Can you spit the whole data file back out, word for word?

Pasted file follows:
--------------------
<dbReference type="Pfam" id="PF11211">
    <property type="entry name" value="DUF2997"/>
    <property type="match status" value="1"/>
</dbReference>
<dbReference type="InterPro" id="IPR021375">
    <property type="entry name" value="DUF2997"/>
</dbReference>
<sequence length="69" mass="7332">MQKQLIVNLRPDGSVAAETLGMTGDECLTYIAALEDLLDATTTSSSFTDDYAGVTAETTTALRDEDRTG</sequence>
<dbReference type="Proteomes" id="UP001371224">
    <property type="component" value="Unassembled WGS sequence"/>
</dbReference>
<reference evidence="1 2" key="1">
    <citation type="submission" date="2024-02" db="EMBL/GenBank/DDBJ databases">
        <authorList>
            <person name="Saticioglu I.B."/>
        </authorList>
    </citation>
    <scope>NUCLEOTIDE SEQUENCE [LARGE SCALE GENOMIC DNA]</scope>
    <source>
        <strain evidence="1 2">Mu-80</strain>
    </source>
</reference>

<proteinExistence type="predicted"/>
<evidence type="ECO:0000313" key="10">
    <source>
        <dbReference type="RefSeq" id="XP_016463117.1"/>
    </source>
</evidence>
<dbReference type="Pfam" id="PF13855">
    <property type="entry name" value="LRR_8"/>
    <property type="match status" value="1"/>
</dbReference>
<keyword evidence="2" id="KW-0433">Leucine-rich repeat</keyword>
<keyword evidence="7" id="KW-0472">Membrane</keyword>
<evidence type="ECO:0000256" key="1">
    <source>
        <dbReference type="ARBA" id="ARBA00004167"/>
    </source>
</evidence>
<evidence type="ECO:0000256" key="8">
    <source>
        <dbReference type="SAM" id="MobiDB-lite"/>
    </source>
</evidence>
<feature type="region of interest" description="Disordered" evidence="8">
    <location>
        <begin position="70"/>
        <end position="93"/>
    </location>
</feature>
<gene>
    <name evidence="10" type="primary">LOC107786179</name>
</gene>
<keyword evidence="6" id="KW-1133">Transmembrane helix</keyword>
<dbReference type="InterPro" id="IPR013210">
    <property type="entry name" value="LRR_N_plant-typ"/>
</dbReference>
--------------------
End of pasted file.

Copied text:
<dbReference type="Pfam" id="PF11211">
    <property type="entry name" value="DUF2997"/>
    <property type="match status" value="1"/>
</dbReference>
<dbReference type="InterPro" id="IPR021375">
    <property type="entry name" value="DUF2997"/>
</dbReference>
<sequence length="69" mass="7332">MQKQLIVNLRPDGSVAAETLGMTGDECLTYIAALEDLLDATTTSSSFTDDYAGVTAETTTALRDEDRTG</sequence>
<dbReference type="Proteomes" id="UP001371224">
    <property type="component" value="Unassembled WGS sequence"/>
</dbReference>
<reference evidence="1 2" key="1">
    <citation type="submission" date="2024-02" db="EMBL/GenBank/DDBJ databases">
        <authorList>
            <person name="Saticioglu I.B."/>
        </authorList>
    </citation>
    <scope>NUCLEOTIDE SEQUENCE [LARGE SCALE GENOMIC DNA]</scope>
    <source>
        <strain evidence="1 2">Mu-80</strain>
    </source>
</reference>

<proteinExistence type="predicted"/>
<evidence type="ECO:0000313" key="10">
    <source>
        <dbReference type="RefSeq" id="XP_016463117.1"/>
    </source>
</evidence>
<dbReference type="Pfam" id="PF13855">
    <property type="entry name" value="LRR_8"/>
    <property type="match status" value="1"/>
</dbReference>
<keyword evidence="2" id="KW-0433">Leucine-rich repeat</keyword>
<keyword evidence="7" id="KW-0472">Membrane</keyword>
<evidence type="ECO:0000256" key="1">
    <source>
        <dbReference type="ARBA" id="ARBA00004167"/>
    </source>
</evidence>
<evidence type="ECO:0000256" key="8">
    <source>
        <dbReference type="SAM" id="MobiDB-lite"/>
    </source>
</evidence>
<feature type="region of interest" description="Disordered" evidence="8">
    <location>
        <begin position="70"/>
        <end position="93"/>
    </location>
</feature>
<gene>
    <name evidence="10" type="primary">LOC107786179</name>
</gene>
<keyword evidence="6" id="KW-1133">Transmembrane helix</keyword>
<dbReference type="InterPro" id="IPR013210">
    <property type="entry name" value="LRR_N_plant-typ"/>
</dbReference>